A Systematic Review: The Use of Psychosocial Interventions in Conjunction With Medications for the Treatment of Opioid Addiction

In February, the American Society of Addiction Medicine (ASAM) published its meta-analysis review of all existing literature related to the effectiveness of behavioral interventions when combined with medication-assisted therapy (MAT) in the Journal of Addiction Medicine. This research was completed as part of the long process of rolling out updated ASAM guidelines related to use pharmacological agents (buprenorphine, methadone. and naltrexone) in treating opioid use disorder.

The authors looked at a total of 27 articles to use in drawing their conclusions specifically around efficacy and safety of these combination programs. The overall results of their research generally support the use of psychosocial interventions such as cognitive-behavioral therapy (CBT), Contingency Management, and Biofeedback in the treatment of opioid addiction, but the amount and quality of the supporting evidence is lacking and more research needs to be done.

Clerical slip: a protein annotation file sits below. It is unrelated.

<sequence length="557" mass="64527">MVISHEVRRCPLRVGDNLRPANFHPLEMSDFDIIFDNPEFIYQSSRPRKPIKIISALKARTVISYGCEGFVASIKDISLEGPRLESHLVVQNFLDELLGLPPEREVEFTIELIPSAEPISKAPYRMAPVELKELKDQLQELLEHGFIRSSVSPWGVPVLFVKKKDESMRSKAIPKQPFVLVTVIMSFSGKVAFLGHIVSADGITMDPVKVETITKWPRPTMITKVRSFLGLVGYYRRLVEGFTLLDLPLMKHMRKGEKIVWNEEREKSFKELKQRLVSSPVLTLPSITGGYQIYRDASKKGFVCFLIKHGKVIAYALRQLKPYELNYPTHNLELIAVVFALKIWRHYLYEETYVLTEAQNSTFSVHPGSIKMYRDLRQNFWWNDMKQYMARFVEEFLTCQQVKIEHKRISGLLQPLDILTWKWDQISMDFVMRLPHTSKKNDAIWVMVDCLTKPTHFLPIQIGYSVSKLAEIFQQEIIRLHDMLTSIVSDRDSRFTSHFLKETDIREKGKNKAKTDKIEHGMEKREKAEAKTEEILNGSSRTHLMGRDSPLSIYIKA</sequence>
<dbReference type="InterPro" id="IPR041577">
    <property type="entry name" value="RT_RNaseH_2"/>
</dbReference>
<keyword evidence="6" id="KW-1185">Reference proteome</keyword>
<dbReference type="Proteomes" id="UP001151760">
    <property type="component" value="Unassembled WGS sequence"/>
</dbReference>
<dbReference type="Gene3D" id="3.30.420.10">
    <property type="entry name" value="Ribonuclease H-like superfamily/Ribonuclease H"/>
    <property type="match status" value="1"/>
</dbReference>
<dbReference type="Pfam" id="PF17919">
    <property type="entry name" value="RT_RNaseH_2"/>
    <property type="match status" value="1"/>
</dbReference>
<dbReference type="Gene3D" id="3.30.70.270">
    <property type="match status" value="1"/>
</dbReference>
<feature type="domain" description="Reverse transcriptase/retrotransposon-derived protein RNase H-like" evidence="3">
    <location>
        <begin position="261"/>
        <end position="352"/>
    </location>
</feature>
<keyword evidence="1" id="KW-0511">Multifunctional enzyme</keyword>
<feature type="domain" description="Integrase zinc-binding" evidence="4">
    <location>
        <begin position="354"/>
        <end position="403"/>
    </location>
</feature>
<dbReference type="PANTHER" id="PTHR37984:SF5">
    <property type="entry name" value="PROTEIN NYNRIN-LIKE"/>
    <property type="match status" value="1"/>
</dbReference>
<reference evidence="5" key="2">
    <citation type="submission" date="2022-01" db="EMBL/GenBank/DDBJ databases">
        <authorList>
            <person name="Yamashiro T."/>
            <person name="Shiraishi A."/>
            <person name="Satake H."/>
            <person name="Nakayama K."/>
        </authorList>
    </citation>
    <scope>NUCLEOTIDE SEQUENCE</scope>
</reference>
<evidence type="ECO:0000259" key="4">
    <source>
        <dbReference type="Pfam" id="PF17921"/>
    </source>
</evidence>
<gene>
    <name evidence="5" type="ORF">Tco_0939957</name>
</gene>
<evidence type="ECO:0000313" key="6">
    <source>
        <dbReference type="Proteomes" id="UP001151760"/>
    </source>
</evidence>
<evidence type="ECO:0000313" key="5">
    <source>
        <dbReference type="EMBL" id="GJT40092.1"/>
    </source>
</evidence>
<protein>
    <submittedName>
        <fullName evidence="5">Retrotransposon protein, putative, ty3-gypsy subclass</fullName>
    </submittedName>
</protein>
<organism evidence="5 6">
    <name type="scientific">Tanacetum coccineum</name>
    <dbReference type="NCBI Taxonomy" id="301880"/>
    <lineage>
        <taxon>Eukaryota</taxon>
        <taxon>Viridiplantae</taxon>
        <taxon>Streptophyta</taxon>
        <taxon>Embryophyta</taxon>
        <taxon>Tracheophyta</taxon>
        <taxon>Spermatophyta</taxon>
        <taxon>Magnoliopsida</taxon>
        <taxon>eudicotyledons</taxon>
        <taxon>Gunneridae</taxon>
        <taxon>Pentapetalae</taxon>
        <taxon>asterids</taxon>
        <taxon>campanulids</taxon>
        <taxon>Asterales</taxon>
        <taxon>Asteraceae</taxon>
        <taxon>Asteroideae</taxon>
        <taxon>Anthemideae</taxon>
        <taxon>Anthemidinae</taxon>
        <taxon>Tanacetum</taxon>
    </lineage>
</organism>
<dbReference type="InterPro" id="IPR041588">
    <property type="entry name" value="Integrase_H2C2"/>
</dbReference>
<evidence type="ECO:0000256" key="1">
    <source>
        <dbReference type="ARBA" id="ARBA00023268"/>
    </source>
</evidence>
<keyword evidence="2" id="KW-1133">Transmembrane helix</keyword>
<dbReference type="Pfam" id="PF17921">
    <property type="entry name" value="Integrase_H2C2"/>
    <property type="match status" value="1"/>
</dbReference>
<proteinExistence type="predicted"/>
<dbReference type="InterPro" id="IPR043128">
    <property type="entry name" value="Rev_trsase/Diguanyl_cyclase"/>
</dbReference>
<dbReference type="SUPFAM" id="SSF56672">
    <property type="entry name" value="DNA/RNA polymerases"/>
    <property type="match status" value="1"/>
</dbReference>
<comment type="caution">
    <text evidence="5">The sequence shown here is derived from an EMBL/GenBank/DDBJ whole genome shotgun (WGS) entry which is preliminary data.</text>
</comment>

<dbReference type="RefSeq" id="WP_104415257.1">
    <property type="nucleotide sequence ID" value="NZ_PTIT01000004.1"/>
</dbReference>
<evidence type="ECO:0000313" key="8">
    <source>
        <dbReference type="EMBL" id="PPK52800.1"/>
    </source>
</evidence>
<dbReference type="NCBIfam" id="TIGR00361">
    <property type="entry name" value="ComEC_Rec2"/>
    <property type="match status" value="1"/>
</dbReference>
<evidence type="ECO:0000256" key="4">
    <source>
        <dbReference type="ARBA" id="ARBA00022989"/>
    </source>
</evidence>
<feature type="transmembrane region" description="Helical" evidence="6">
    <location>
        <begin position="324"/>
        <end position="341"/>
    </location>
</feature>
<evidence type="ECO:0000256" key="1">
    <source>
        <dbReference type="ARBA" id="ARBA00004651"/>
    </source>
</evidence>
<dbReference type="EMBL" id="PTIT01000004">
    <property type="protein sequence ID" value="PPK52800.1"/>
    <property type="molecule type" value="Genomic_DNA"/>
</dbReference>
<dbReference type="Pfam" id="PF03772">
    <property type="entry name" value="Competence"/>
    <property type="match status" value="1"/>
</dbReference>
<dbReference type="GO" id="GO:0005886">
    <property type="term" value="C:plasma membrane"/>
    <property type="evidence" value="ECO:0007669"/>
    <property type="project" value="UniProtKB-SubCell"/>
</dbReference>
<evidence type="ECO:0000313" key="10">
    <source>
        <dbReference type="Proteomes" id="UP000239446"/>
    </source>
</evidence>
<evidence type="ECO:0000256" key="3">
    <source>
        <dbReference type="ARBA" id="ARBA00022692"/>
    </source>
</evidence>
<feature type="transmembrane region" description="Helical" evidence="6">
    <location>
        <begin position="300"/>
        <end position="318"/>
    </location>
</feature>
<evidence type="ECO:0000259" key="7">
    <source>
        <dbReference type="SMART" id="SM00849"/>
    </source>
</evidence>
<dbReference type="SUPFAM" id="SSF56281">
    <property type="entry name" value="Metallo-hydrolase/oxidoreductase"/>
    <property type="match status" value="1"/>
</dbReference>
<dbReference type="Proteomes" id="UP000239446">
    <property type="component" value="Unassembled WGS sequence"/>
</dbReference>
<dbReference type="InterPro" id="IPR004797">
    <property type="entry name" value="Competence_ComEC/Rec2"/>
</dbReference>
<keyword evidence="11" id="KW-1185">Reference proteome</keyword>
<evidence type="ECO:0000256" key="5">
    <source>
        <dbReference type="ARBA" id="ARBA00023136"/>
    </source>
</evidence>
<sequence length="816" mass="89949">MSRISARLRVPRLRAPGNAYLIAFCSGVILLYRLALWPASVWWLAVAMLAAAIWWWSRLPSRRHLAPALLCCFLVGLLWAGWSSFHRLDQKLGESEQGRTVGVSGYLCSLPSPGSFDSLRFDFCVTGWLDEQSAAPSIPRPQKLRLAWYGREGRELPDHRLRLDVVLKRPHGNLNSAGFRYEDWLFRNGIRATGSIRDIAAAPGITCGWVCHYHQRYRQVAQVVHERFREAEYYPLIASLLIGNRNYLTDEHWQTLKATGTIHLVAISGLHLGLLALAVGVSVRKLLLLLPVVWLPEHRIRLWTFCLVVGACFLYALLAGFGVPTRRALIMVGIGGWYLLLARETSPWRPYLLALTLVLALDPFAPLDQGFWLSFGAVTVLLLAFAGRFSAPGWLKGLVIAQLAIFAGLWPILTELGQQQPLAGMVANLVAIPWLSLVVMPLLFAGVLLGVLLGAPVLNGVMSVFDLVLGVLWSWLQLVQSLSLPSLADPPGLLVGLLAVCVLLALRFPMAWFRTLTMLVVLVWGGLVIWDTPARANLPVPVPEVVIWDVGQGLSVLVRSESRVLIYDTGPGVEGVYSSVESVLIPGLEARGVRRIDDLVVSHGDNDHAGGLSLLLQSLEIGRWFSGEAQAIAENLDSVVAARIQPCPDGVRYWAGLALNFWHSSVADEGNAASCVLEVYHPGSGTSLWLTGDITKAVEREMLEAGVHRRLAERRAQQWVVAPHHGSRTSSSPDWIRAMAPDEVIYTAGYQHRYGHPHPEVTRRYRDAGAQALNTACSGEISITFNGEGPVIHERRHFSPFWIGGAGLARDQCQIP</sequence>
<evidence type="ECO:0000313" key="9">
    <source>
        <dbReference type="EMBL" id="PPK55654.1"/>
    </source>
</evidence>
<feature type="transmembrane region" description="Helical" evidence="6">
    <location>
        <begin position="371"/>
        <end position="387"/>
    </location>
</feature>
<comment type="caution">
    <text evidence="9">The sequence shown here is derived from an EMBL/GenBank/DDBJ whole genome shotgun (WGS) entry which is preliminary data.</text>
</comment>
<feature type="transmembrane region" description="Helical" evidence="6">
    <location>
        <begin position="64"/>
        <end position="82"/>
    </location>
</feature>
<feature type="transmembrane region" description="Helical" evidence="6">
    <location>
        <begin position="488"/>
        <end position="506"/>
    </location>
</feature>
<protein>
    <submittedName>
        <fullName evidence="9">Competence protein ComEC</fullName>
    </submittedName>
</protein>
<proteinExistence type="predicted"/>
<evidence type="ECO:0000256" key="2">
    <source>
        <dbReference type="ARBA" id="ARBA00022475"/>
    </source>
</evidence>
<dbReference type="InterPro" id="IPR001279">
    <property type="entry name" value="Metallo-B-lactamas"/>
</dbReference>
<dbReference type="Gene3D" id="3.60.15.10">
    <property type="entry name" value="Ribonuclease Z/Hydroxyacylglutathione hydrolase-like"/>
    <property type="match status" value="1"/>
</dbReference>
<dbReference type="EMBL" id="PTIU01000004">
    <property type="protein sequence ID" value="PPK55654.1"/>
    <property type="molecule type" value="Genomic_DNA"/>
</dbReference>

In particular, of the 27 studies used for the analysis, 14 of them related to methadone. Eight of these 14 demonstrated significant benefits from psychosocial interventions most profoundly around reduced illicit drug use and increased program attendance, which for obvious reasons is one of the strongest predictors of long term success in battling addiction.

Interestingly, of the eight studies used to evaluate buprenorphine treatment for opioid use disorder, only three showed significant benefits from the behavioral interventions. Furthermore, only three studies looking at oral naltrexone and psychosocial intervention were available for inclusion but had mixed results. There were no references available for long-acting naltrexone (Vivitrol).

Much more research is needed to better understand the interplay of various factors in predicting outcome for these patients. Given SAMHSA’s recent estimate that there are 4.3 million non-medical users of opioids in the U.S., and the recent rapid expansion of well-funded MAT clinics expanding across the country, clinicians need much better clinical guidance sooner rather than later.








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